A traditional Catholic funeral Mass includes many blessings directed at the body or remains, such as anointing with holy water and incense. Prayers and songs focus on the body or ashes that represent the deceased. A memorial Mass, on the other hand, has alternate readings and blessings. It provides a way for mourners to honour the deceased when the body is not recovered or the family is unable to travel to the burial area.
The Catholic Church’s preferred option is the Funeral Mass or Mass of Christian Burial. The Church feels that the presence of the deceased’s remains helps mourners to focus on the full meaning of the ceremony, which includes the hope that the deceased person will one day share in the Resurrection of the dead.
The Memorial Mass is the option used when the remains of the deceased person will not be present during the ceremony. This occurs for a variety of pastoral reasons and also where there are problems scheduling a Funeral Mass.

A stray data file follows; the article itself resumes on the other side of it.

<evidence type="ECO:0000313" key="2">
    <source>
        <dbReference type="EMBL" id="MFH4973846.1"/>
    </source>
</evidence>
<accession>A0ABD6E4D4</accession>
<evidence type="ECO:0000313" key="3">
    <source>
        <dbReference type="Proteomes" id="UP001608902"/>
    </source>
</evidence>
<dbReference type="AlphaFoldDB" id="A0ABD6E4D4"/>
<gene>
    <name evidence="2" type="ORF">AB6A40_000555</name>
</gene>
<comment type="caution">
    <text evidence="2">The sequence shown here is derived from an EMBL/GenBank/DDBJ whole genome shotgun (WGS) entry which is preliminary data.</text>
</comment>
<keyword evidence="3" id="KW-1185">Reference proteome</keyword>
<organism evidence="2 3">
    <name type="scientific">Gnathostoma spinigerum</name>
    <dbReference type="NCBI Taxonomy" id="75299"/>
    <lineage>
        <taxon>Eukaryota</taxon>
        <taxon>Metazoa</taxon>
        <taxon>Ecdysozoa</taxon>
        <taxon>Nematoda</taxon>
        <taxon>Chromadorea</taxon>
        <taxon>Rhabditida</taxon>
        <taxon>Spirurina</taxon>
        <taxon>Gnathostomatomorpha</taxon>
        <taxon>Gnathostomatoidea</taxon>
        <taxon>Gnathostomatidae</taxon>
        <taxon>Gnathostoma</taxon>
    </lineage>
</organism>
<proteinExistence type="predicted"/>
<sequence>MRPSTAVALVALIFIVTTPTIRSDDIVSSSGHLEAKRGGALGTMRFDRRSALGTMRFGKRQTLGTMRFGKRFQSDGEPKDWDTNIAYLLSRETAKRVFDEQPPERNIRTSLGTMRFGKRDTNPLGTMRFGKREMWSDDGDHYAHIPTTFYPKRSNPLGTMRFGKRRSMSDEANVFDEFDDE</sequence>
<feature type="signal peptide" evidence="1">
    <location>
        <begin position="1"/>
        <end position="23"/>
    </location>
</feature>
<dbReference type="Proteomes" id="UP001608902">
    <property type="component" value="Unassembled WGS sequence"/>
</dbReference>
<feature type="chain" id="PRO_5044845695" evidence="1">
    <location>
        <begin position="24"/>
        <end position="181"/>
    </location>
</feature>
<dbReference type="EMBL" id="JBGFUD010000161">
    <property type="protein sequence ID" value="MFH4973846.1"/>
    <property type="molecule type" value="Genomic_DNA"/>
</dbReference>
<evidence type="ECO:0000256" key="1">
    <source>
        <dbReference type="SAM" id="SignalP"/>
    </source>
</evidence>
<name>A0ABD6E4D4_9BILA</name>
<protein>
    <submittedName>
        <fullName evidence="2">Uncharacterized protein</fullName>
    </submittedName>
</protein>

There are certain differences between the two ceremonies. These differences relate directly to the presence/absence of the remains of the deceased person. Any prayers (such as words about the body or words anticipating a burial) and ritual gestures (such as blessing with holy water) that presume the presence of human remains are omitted from the Memorial Mass. Yet the intention of the two ceremonies is the same, to mark the death of a member of the Catholic Church.